Zee Monodee was born and continues to live on the island of Mauritius in the southern Indian Ocean with her husband and family. As such, her stories of love and relationships cross many cultural borders and include insight only a person raised in the exotic can provide.
Holding a Bachelor’s Degree in Communications Science, Zee soon learned the corporate world wasn’t for her, and she set course to find her place as an author. Eleven books to date tend to make it clear that Zee intends to be around for a while.
Though Zee’s stories find global locations, I urge readers to take a look at her Island Girls Trilogy. The setting for each is Mauritius and exposes the reader to cultural nuances unfamiliar in current day America, such as how a divorced woman is automatically subjected to gossip, ridicule, and a societal expectation that she remarry immediately – love not required.
The first in the series is “The Other Side,” a story focusing on the divorce predicament and one woman’s struggle to negotiate the maze of harassment and matchmaking while trying to find happiness. “Light My World” explores how embedded the old cultures are in modern Mauritius, and a young woman’s plight to evade her mother’s requirements of marriage. “Winds of Change” follows a widow with children who has abided by the expectations heaped upon her. Still, there’s a woman inside her with needs, and she wonders if she can break out of the shell of life she has become.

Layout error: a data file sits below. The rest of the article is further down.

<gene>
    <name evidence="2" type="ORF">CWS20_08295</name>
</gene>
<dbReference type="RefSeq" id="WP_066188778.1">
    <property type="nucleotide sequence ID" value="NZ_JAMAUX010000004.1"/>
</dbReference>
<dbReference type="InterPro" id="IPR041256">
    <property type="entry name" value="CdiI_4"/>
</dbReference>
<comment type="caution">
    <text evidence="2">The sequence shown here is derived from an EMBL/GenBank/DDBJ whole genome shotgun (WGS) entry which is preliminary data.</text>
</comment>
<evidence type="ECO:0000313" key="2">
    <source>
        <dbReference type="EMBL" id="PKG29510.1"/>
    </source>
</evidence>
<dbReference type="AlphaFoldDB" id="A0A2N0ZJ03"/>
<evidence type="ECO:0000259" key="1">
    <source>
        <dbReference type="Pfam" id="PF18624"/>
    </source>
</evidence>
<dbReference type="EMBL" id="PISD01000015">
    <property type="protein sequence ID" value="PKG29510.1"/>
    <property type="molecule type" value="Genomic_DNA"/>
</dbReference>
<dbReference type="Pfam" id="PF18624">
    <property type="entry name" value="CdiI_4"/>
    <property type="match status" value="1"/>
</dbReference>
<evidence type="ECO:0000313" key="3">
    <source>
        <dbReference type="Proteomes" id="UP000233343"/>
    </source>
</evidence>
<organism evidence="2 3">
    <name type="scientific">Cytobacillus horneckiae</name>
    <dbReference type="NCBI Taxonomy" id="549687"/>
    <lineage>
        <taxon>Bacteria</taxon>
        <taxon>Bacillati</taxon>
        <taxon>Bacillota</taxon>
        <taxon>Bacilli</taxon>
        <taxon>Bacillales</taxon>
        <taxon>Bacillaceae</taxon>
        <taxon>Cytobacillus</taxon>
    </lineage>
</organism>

Zee writes with a flair for life and love. Her stories can be intense, though always enjoyable, and, since they’re romance, the happy ending is guaranteed, though sometimes the reader won’t see it coming.
Q) You’re fearless. Have you encountered any backlash from your stories tackling Mauritius society?
A) Lol, talk about being fearless – thank goodness I knew nothing of how virulent Mauritian media could be before I had this book released! While most women-centered media welcomed the foray into society and getting behind its closed doors, the other, male-oriented and patriarchal media had tons to say, and fling at me, for daring to treat this kind of subject. Remember – when this book first came out, it was 2007, and divorce was still a hush-hush, taboo matter. How dare I tackle such a concept and bring it out in the open?
Then, of course, this was Mauritius, where sectarian differences still thrive in – thank goodness! – only a small slice of the population. Just my luck one of the reporters who reviewed and covered the book’s release was of a different religion, and he made his beef very public that I, as a Muslim, should’ve written about Muslims and nothing/no one else.
But the point this reporter missed – or refused to see, maybe... – is that I write about culture, not religion. People from the same country/region/diaspora will find echoes of their culture in others, despite whatever religious or ethnic belonging ‘separate’ them.
Still, I stuck to my guns, and then later used this ‘feedback’ to carve myself another niche – I actually wrote a Muslim romance (Once Upon A Second Chance; 1NightStand series, Decadent Publishing) and wove threads of religion, culture, and what it means to be Muslim into a tale of reunited lovers. Most readers who’ve read this tale have mentioned it’s been an eye-opener for them about Muslims and their culture/beliefs/way of life. I just hope I did a good job portraying a world that is often misunderstood.
Q) What has been the greatest difficulty in seeing your work published?
A) That it’s “different” and “different” is not everyone’s cup of tea, especially on the publishing side.